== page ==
Sunday, February 26, 2017

In Progress: White Leather Drawstring Pouch

In my effort to dive as deep into my collection of 563 images of women from French manuscripts of the early 15th century, I have started the process of looking beyond dress and headdress formats to the details and accessories that appear as well. Shoes, belts, aprons, and pouches are everyday personal items that show up through the image collection, and, unsurprisingly, appear to follow somewhat similar patterns of style differences among the classes as the gown and headdress types do. The more exciting thing about these types of details is that they show up in smaller, digestible quantities that offer us the chance to see all of the examples together for comparisons and categorization. The first accessory I did this with were the pouches.



Pouches, either hanging from a belt or clasped in someone's hands, don't appear in all 10 manuscripts I've been looking at. In fact, I only found pouches on women in 4 manuscripts (version 1 and version 2 of The Comedies of Terence, and Le Decameron, and just one from The Book of Good Manners). These four manuscripts are the more secular manuscripts in the group, showing middle and lower class people in realistic, contemporary environments or contexts. The other manuscripts focus more on allegory, history, and courtly tales.


I found 16 pouches. That does not include repetitions of pouches shown on the same person (though I'll get to that in a moment). Two of the pouches have a somewhat unique character to them that I originally overlooked, so they don't appear in the image above. The striking thing about seeing the rest of the pouches together in this image is the prevalence of a specific type of pouch- the simple drawstring pouch.

Frame purses, the kind with a metal form that the pouch is sewn onto, and shaped purses are not found among this group. Researching further, outside of my little image collection, it appears that those types of pouches are, on the whole, men's pouches. I did find one example of a drawstring purse with a cover flap, which you can see below.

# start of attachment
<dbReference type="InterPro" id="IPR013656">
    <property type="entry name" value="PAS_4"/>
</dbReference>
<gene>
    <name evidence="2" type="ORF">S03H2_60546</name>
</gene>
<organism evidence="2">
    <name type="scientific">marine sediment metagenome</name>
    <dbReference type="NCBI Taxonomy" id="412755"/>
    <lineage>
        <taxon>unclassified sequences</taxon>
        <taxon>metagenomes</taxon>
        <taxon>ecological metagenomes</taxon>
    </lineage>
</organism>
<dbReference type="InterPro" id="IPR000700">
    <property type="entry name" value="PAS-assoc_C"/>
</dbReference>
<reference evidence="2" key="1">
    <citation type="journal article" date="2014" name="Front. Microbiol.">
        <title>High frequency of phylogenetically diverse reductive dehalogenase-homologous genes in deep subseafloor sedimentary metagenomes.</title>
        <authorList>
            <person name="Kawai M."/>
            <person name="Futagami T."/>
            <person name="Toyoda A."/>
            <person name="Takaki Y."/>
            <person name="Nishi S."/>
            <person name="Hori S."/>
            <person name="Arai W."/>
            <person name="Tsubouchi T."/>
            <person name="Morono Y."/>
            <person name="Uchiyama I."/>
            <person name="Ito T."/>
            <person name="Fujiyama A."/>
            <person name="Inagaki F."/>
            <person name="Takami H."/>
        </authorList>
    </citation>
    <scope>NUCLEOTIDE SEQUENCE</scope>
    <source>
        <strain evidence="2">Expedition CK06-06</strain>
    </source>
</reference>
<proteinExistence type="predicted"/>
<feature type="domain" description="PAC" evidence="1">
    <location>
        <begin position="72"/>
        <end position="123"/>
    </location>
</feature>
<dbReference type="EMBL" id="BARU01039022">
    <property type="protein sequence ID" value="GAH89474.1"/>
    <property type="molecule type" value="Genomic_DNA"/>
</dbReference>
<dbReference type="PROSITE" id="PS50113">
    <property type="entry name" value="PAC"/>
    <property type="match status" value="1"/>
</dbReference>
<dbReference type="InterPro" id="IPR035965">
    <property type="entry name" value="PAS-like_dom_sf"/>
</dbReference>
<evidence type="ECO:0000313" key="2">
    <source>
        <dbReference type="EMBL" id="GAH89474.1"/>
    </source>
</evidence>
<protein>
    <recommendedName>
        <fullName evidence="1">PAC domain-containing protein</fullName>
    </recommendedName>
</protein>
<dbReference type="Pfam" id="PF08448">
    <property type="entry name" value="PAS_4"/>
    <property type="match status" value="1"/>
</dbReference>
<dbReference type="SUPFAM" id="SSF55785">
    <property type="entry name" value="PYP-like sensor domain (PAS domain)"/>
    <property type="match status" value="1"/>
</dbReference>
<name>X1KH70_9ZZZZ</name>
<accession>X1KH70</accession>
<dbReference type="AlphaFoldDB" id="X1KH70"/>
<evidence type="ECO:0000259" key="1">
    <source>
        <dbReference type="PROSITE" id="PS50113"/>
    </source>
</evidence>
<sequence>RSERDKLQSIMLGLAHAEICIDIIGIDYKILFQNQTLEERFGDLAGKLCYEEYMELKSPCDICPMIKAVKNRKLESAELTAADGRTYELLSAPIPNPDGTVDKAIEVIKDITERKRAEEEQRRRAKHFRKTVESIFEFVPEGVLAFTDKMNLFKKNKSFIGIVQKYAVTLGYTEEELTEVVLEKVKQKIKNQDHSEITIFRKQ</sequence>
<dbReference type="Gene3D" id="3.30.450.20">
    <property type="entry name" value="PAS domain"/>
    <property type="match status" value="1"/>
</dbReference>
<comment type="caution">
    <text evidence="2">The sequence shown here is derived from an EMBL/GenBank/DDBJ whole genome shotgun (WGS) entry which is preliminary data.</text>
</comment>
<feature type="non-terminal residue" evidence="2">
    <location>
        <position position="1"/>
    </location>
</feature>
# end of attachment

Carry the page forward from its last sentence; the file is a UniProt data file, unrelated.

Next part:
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I looked into the text to get more information about this particular pouch. This is from the play "Eunuchus" by Terences (from BnF Arsenal, MS 664 reserve). The belt and pouch belong to the courtesan Thais, who was forbidden by law to wear gold jewelry in public. She gave the items to her slave so that she could accompany her lover out in the streets. Since it belongs to a prostitute who was not allowed to wear it in public, its actual use should probably be taken with a grain of salt.

The other common type of pouch we know of from this period are the embroidered aumônières, or alms purses. These bags, which came in a variety of types, consisted of embroidered panels that often showed courtly scenes, and used brightly colored silk and opulent gold threads. These pieces were not for the everyman, and were not intended for the rugged use of an everyday belt pouch. Instead, they were used to carry donation money or other special items, and were only brought out when these items were to be used.

I found a few examples of pouches that could very plausibly be these special alms purses. In the image with the 14 pouches above, I grouped them together down the right side. Note the bottom two are gold leaf- one of the few uses of gold leaf in that copy of Le Decameron. I also found the image below later, also in Le Decameron. It's an oversized purse, but it also appears to be one of these special types of bag, since it's been placed in the care of a lady-in-waiting and is not being worn. It may not be overtly embroidered, but it does give us a nice image of a drawstring bag with tassel decorations on the bottom and a hanging strap.

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Back to the more commonly appearing pouches, 10 of the remaining 11 are simple drawstring sacks. Some of the do sport tassels, but in general, they are fairly plain. Also, 7 of them are white.

I like embroidered pouches as much as the next person, but these white pouches caught my attention. Not only are they correct for my class (meaning that if I was going to wear a pouch, there's a high likelihood it would be one of these unless I had a nicer pouch), they appear to be almost part of the uniform for the working class woman of this period, at least in terms of French manuscripts.

After some more looking, I ultimately figured out, after putting it out to friends on Facebook, that these pouches are plausibly leather. It was suggested that alum tawed goatskin may have been the best period match for the white color and the pliability the leather would need for a drawstring pouch. Even though alum tawed leather is susceptible to deterioration in moist conditions, it's really the only period method known that could produce a white leather. Natural goatskin is much more pink (flesh-colored) than the painted pouches suggest.